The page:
Blandy’s is one of the most ancient Madeira producing companies. The first of the family to arrive to the island was John Blandy, who came in 1808 and founded the house three years later. His son Charles Ridpath Blandy is known for having wisely guided the company with his foresight during the hard days of oidium, by buying generous stocks of old wines to ensure enduring production. In 1925 Blandy’s joined the Madeira Wine Association, today Madeira Wine Company, later acquiring its controlling interest. Today the family is still at the helm of the company, after having bought back a big part of the shares previously owned by the Symington from Oporto.
Blandy’s is not just a wine company, but it also owns, between the others, a travel company, a shipping agency, apartments and resorts.
As an innovator, Blandy’s can be cited as the inventor of Colheita Madeira, a single vintage Madeira (at least 85% of the grape must come from a single year) aged for 5 years. The product is aimed to consumers willing to try something higher level than the age-indicated series, but still unable to afford the traditional vintage madeira (which needing at least 20 years of ageing can be very expensive). Another interesting experiment is Blandy’s Alvada: this is a (very unusual) 50-50 blend of Bual and Malmsey, aged in canteiros for 5 years in American oak before being racked and fined.
Other than these the company maintains a full line-up of multi- and single-vintage Madeira. The 20 year old non-vintage one is made from Terrentez, another rarity in the vineyard of the island.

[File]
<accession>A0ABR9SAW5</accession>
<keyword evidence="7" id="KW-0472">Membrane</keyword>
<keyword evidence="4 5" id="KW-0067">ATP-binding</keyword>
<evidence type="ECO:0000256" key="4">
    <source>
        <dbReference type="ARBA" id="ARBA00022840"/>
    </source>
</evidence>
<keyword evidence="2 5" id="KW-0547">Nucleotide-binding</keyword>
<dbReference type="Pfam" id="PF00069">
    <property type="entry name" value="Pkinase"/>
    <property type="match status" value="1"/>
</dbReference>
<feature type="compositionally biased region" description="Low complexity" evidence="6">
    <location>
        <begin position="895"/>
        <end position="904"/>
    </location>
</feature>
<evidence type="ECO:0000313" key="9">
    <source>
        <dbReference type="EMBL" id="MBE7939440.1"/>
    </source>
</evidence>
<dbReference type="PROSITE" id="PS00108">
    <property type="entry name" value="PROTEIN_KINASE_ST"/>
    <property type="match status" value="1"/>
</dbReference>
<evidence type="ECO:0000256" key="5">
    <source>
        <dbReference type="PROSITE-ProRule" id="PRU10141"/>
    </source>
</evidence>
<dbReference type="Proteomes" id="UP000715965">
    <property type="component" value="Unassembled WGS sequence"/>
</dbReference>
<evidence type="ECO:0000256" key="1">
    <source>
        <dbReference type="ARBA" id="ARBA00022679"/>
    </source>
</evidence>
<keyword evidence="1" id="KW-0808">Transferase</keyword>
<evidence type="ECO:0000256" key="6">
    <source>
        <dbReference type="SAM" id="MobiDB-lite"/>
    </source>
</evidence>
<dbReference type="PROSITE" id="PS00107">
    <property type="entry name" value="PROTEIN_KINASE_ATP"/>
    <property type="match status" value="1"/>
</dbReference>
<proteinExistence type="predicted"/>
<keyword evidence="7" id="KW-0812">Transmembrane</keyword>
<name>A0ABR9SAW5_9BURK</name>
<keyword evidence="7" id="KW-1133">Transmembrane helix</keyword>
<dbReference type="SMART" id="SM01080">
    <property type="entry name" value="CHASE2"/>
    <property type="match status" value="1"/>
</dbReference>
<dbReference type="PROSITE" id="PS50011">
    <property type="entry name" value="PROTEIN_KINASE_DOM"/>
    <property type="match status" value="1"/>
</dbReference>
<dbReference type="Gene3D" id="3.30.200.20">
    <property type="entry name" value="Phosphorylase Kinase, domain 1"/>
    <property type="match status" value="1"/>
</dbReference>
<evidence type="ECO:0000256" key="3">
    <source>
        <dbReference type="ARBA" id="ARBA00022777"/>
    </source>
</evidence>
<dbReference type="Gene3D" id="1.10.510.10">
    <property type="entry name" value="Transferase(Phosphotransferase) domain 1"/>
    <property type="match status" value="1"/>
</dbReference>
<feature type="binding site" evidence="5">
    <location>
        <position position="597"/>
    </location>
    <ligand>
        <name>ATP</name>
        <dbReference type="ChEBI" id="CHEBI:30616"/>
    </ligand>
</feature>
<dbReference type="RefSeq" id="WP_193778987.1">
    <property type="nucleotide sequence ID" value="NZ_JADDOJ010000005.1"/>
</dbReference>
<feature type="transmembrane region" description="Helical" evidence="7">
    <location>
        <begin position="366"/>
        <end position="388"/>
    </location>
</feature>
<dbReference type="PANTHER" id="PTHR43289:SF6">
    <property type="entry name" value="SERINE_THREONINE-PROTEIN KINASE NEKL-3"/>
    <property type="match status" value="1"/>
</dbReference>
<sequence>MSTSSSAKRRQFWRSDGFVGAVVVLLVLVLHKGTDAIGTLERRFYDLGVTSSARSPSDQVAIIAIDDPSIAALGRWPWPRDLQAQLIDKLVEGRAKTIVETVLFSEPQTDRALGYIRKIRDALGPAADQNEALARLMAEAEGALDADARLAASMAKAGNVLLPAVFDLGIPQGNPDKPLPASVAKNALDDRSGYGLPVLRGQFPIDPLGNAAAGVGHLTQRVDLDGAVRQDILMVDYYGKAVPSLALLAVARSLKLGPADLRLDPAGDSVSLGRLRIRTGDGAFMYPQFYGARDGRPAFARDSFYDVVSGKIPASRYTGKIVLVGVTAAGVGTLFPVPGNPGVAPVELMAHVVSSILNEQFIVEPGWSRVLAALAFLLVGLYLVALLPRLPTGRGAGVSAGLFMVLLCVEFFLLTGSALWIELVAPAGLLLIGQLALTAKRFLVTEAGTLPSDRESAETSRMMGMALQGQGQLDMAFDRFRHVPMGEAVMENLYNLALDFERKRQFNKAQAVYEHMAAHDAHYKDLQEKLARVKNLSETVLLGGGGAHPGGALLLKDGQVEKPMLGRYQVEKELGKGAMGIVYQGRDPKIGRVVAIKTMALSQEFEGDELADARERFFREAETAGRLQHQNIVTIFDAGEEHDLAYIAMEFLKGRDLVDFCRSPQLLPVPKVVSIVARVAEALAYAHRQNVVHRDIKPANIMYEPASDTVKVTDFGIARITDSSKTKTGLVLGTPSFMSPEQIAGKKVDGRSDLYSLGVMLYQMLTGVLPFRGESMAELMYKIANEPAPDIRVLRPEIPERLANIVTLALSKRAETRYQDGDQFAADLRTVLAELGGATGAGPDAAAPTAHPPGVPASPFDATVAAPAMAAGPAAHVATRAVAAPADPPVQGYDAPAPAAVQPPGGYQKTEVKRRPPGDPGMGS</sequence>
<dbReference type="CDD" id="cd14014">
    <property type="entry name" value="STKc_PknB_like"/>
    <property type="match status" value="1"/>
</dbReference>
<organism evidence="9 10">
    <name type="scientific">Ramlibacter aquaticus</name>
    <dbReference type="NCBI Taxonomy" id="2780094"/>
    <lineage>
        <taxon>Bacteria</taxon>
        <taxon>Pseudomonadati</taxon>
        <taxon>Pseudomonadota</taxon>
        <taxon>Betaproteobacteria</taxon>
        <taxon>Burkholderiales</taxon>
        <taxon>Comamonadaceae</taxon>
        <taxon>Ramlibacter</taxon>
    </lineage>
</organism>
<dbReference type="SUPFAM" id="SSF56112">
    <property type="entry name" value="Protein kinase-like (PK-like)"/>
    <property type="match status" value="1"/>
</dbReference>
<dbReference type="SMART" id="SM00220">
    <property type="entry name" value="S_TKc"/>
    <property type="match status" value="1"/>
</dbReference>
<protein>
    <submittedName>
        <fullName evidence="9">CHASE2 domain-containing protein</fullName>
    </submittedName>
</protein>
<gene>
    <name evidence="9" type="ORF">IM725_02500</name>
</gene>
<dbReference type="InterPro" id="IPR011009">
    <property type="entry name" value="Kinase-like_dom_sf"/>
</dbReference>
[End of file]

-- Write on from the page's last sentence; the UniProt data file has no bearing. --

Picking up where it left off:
Official statistics show that in the last ten years (2004-2014) commercialization of Madeira has decreased in volume (3,591,524 to 3,372,160 liters), but increased in value (14,193,671 to 17,904,794 euros). There is in other words a shift towards consuming better Madeira, though in less quantity. Chris Blandy, CEO of the company, is well aware of this trend and in a recent interview to Drinks Business stated that much work is being done in the organization of events in high end wine shops: the goal is to show the true image of Madeira, whose name is too often linked with low-level cooking alcohol or just an out-of-fashion drink, and promote its premium side.
In 2013 the company has also acquired 8ha of vineyards, the firsts in around twenty years (since late 1990s Blandy’s has had no vineyard). The move aims to guarantee a minimum level of production, for scarcity is one of the issues Madeira wine must face, and to avoid the land ending up abandoned (new generations of Madeira are gradually losing interest towards viticulture). Steps are also being made in wine-tourism promotion, with the historical wine lodge in the centre of Funchal and projects for a new tourist centre somewhere in the island.